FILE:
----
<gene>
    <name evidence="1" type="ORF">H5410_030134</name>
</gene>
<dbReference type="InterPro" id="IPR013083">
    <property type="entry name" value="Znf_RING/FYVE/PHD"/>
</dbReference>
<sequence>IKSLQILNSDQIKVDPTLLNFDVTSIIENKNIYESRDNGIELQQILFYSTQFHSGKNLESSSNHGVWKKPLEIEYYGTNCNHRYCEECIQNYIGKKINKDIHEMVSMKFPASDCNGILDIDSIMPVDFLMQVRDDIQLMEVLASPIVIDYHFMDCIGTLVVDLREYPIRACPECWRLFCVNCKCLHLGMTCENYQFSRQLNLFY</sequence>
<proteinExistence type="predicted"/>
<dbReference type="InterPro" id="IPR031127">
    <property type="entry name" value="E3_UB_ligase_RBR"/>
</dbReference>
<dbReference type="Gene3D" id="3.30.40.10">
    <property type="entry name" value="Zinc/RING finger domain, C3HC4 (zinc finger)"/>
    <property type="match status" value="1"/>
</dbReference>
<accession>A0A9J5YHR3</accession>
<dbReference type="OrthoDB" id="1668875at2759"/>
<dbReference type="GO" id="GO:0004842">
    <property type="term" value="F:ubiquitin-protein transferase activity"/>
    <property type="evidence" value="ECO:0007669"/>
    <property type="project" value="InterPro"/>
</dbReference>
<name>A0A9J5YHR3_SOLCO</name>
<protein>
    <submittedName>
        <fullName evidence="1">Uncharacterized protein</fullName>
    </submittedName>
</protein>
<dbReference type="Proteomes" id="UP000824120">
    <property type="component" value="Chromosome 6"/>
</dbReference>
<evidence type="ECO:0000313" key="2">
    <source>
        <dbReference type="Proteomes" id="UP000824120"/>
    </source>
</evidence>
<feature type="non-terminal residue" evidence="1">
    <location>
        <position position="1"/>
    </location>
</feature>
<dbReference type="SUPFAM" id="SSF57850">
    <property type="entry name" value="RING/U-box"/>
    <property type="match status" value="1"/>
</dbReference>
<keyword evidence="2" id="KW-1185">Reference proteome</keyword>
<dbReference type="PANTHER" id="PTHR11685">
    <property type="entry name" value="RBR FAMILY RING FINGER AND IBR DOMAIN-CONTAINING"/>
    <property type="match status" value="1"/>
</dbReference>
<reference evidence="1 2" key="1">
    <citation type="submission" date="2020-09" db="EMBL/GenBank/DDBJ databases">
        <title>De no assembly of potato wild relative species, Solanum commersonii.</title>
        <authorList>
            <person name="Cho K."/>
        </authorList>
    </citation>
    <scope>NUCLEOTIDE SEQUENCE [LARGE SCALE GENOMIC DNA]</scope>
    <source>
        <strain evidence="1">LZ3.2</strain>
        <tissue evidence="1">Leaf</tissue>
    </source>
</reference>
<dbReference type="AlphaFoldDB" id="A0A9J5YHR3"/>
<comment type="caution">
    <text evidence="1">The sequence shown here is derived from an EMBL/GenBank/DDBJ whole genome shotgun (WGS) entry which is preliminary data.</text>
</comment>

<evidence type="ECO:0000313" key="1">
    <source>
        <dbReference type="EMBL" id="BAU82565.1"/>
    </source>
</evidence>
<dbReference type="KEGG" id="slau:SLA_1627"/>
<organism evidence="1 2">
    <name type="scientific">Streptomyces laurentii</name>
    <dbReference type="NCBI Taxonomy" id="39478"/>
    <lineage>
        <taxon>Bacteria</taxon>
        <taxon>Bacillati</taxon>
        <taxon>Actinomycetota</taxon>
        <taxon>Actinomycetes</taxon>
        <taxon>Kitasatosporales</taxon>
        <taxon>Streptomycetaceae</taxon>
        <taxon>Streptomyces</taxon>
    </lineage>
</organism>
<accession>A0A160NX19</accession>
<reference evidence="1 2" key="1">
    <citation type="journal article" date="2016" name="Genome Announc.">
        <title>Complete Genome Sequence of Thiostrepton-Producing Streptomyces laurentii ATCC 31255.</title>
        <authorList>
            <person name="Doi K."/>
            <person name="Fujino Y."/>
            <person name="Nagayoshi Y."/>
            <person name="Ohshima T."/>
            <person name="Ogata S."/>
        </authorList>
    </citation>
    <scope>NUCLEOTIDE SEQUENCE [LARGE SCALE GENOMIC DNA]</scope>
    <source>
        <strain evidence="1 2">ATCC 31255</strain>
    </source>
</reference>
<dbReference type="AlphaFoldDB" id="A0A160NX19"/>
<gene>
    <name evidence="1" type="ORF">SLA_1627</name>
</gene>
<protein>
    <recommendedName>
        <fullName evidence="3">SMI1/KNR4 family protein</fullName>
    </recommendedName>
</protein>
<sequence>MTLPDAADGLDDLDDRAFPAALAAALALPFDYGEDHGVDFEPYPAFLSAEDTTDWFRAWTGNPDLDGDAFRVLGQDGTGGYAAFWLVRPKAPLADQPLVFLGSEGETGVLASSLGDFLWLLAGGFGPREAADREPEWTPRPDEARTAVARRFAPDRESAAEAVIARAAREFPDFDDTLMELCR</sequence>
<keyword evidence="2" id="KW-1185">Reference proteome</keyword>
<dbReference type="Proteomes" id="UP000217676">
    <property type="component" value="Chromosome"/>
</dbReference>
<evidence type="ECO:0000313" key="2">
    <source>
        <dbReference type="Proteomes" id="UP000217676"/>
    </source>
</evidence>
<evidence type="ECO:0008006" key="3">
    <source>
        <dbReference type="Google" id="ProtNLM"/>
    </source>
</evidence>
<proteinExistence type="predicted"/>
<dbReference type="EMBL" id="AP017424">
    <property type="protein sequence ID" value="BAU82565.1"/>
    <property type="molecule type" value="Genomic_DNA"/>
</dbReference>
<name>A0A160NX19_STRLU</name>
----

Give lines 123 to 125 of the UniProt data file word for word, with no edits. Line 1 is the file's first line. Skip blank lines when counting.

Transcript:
<evidence type="ECO:0008006" key="3">
    <source>
        <dbReference type="Google" id="ProtNLM"/>